Improving Your Bank’s Credit Grading System

Better Credit Grade Granularity

Lots of banks have a limited number of credit grades. For the most part, the average bank has eight different categories, the first four of which are pass grades. If this is your bank, you are ripe to get hurt both in risk management and in loan marketing. Larger banks that use an infinite number of grades in their pricing model or at least use a two-tier system composed of probability of default and loss given default are at a material advantage when competing against a community bank that has a limited number of credit grades. At a minimum, banks should move to a 24-grade system with nine or ten passing grades. Most community banks effectively use only two grades for new loans – loan grades three and four. In this article, we will look at the risk that this creates and how to correct the problem.


Using a Limited Number of Grades


If your bank effectively just has two credit grades and you are competing against another bank with just two effective grades, then it doesn’t matter. However, if you go up against a bank with more credit grades, then you have a problem with adverse selection.


Let’s take a three bank example in a fairly typical commercial loan competition. Bank A has two effective grades that 98% of their loans fall into (typical). Bank B is a competing bank also with eight total grades and effectively grades three and four are where most of their loans fall into. Bank A also competes with Bank C across town that uses a more granular twenty-four grade system. This system is composed of ten pass grades, seven of which (grades three through nine) are used 95% of the time. Graphically, Bank B (top) and Bank C (bottom) are presented below. 


More Granular Credit Grades


What Happens in Real Life

Below is a chart showing Bank B and Bank C. We will assume a typical probability of default (POD) scale for both banks and have mapped each to their corresponding credit grade. We will also assume a typical quarterly loan volume that represents loans where both Bank A and B are in competition and both banks deliver term sheets. Bank A has a fairly uniform acceptance rate of around 60%. When competing head-to-head against Bank B, they win approximately $41.4mm for the quarter.


Now, if Bank A were to compete head-to-head with Bank C, the outcome is different. Here, Bank A retains a lower percentage of the quality loans in each grade and a higher percentage of loans in the riskier spectrum of each grade.  In this competition, Bank A only wins $34.6mm for the quarter, or almost 20% less.  


Credit Grades


The Real Risk


However, not having granular enough credit grades not only results in lower loan volume but loan volume of weaker credit quality. The situation is even worse than Bank A understands.


Apply the one-year probability of default percentages and assume a 30% loss given default across all credit grades. Here, you can see what happens to the expected loss number, which is analogous to a bank’s reserves. Despite booking a lower amount of commercial loans, Bank A now needs to hold 4% more reserves. On an expected loss percentage basis, that is the difference between holding 1.60% in an allowance for loan loss status and holding 1.99%.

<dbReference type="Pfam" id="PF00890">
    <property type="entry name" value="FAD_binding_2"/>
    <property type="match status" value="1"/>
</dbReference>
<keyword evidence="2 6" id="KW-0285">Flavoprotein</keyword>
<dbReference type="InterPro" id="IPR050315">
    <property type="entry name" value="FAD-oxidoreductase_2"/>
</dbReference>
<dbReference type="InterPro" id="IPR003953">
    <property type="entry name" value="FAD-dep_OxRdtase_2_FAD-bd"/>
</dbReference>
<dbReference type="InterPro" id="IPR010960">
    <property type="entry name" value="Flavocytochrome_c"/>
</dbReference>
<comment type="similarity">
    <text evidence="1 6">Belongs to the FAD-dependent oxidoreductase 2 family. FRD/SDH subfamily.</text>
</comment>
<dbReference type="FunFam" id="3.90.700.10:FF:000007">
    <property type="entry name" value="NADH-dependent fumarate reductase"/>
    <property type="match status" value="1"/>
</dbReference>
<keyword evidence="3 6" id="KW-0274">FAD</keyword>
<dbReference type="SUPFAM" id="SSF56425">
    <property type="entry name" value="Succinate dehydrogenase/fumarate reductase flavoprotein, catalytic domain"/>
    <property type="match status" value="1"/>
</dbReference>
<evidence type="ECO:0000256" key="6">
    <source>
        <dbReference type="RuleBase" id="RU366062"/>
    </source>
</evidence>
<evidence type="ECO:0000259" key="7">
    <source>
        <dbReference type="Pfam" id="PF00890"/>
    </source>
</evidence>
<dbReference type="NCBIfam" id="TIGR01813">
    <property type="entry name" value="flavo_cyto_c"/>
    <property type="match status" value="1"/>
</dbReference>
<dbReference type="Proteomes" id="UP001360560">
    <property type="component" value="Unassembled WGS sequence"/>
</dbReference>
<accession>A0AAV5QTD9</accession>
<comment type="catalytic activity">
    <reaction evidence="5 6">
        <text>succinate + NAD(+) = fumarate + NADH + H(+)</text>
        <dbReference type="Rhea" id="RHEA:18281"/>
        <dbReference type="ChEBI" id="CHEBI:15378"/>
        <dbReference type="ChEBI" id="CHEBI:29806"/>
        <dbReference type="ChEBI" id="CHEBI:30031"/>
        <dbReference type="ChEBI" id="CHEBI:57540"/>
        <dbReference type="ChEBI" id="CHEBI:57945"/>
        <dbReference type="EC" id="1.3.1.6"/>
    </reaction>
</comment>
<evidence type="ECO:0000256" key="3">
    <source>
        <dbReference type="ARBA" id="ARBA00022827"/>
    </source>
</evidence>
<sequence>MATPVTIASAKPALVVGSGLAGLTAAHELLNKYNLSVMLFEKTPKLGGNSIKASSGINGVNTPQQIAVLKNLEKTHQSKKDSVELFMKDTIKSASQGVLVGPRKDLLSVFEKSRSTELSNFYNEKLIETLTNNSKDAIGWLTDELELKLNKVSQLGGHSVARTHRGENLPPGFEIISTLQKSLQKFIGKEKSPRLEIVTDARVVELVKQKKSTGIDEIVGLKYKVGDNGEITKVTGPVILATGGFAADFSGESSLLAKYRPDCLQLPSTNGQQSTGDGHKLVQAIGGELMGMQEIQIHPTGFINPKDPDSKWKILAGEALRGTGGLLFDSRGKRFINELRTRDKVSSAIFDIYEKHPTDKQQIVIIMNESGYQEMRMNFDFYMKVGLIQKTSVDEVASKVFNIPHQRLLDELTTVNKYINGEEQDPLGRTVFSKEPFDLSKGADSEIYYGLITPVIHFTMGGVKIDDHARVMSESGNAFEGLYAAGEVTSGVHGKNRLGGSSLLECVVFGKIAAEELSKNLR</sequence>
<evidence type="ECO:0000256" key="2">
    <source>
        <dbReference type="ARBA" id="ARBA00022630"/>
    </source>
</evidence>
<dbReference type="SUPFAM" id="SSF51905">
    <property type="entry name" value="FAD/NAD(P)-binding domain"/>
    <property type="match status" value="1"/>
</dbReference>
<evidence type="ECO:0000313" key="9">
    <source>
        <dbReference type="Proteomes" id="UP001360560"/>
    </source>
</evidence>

Bank A likely doesn’t realize what is happening and is likely attributing the lower booked loan volume against Bank C to “dumb pricing.” Bank A likely only focuses on the loans they lost in the better credit quality segments of each loan grade. Unknown to Bank A they were adversely selected by Bank C which not only took the best loans but now has Bank A 24% under-reserved.  Bank A, not realizing the negative skew on their new credit quality, holds the typical 1.60% in loan loss reserve where they should be holding 1.99%.


Other Benefits


We didn’t want to complicate the above analysis more than it already is, but if we added pricing, in the form of a credit spread and rate, you would see that Bank C has a 20%+ better risk-adjusted ROE. Add lifetime value, and Bank C beats Bank A by almost two times. That means that Bank C’s ten-year risk-adjusted customer contribution to value is almost double Bank A’s. Bank C has more liquidity in its loans and is likely to have both a cheaper cost of capital and trade at a multiple significantly higher than Bank A.


Not only that, Bank C now has more accurate credit migration tracking which means a better allocation of resources and allocation of capital to credit problems.

The final benefit is earlier detection of credit problems as it takes 593 basis points of POD movement for a loan to move out of Grade Four for Bank A before they recognize that they have a problem. That could take multiple years. In contrast, Bank C would know within an average of 198 basis points of movement (depending on loan’s initial credit grade).


Putting This into Action


As your risk management culture evolves, consider going to a more granular credit grading system. We like an infinite number of grades that a risk-adjusted credit model allows, but if not, then a system with fifteen to twenty-four grades is usually sufficient to stratify pricing and credit enough to compete with almost any bank in the marketplace today.


Getting more granular with credit, particularly in a market characterized by high competition and increasing credit risk will help your bank not only win over more loans but dramatically improve both risk management and profitability.